I was also able to keep a fairly nice clean sound with the volume up to half way. Soft picking still yielded the nice clean bright tones, and heavier picking gave a little vintage crunch. Turn the clean volume right up and you had great blues crunch sound.

I hooked up an MI Effects Crunch Box Distortion and my modified Boss MT-2 Metal Zone to see how the clean channel handled distortion pedals. As I expected the  Crunch Box sounded fantastic, and really turned the Fender chime into massive Marshall grunt. I was able to dial in some sweet tight metal tones with my modified MT-2 as well.

Switching over to the dirty channel I was amazed by how much gain was on tap, quite a bit more than the Blackstar HT-5 I was comparing it against. Just because a lot of gain is available doesn’t mean it necessarily is usable though. I personally found that diming the gain introduced too much of a fizzy tone, losing a bit of definition. Dialling the gain back to 2/3rds I found about the limit of dirt that I was happy with tonally.

However I felt something was missing with the KS-5C’s dirty channel. Sure there was plenty of usable gain on tap, and there was a nice amount of chunk and grind to the tone. A/B-ing between my HT-5 I realised what the KS-5C was  missing – low end oomph.

This may be just personal preference, but I feel as though the KS-5C could really do with a bit more available bass. I was almost maxing out the bass, and scooping the mids back  to 11-1 o’clock depending on what tone I was looking for. I kept the treble control within the first half of the dial most of the time as well just to get some low end in my tone.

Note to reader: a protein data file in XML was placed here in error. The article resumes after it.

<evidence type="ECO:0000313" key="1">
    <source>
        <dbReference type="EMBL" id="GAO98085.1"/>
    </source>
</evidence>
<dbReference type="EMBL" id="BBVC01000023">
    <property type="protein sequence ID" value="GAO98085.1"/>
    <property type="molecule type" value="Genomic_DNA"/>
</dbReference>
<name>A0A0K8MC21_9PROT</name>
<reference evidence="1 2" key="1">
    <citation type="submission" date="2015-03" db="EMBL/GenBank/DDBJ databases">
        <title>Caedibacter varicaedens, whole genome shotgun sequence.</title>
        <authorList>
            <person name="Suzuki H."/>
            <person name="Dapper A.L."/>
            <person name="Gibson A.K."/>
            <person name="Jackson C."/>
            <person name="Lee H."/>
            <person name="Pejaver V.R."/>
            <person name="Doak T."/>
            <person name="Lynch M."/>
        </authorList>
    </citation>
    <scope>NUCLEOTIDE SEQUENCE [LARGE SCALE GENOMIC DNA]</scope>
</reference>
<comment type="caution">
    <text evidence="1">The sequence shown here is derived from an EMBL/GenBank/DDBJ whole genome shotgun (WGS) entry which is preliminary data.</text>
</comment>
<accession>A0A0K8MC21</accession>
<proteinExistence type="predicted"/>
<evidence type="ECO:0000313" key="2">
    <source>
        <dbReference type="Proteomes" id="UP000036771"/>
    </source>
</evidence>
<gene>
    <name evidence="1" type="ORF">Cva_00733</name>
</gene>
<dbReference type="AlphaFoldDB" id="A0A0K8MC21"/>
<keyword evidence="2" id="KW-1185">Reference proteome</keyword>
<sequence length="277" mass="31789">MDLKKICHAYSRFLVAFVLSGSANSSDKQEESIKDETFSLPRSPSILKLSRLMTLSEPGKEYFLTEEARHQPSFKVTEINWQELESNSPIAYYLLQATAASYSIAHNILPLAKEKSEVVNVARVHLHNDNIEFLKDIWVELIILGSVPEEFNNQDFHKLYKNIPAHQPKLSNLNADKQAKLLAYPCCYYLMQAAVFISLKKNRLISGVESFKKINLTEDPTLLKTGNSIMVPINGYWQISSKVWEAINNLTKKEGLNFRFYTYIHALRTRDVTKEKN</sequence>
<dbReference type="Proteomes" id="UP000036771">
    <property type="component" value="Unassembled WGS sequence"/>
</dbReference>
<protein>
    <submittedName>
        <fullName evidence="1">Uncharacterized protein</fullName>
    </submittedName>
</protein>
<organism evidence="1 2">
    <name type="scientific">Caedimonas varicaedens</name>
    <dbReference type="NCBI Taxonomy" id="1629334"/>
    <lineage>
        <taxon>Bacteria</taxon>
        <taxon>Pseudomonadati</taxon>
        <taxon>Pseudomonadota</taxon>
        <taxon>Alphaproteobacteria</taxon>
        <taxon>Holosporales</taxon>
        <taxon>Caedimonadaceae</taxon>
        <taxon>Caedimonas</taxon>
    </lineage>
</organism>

I thought that the stock 10″ speaker may have something to do with lack of low-end oomph, so I plugged the KS-5C into my 1×12″ Celestion Vintage 30 cabinet to see if I could get a more full range sound out of the amplifier. I did find that there were more dynamics, and a little less fizz at high gain, but the low end was just at the minimum of where I would have wanted it. It may just be that the Vintage 30, with it’s mid-range hump, was not quite the right speaker for this amp.

I do still believe that the KS-5C would be better served with a little more bass though, especially since it’s paired up with a 10″ speaker. I typically set the bass at about 12 o’clock on my amps, and set the mids and treble to 3 and 1-3 o’clock respectively. This sort of set-up still gives me plenty of range if I plug in different guitars and feel I need to adjust the tone controls slightly to accommodate for different pickup types.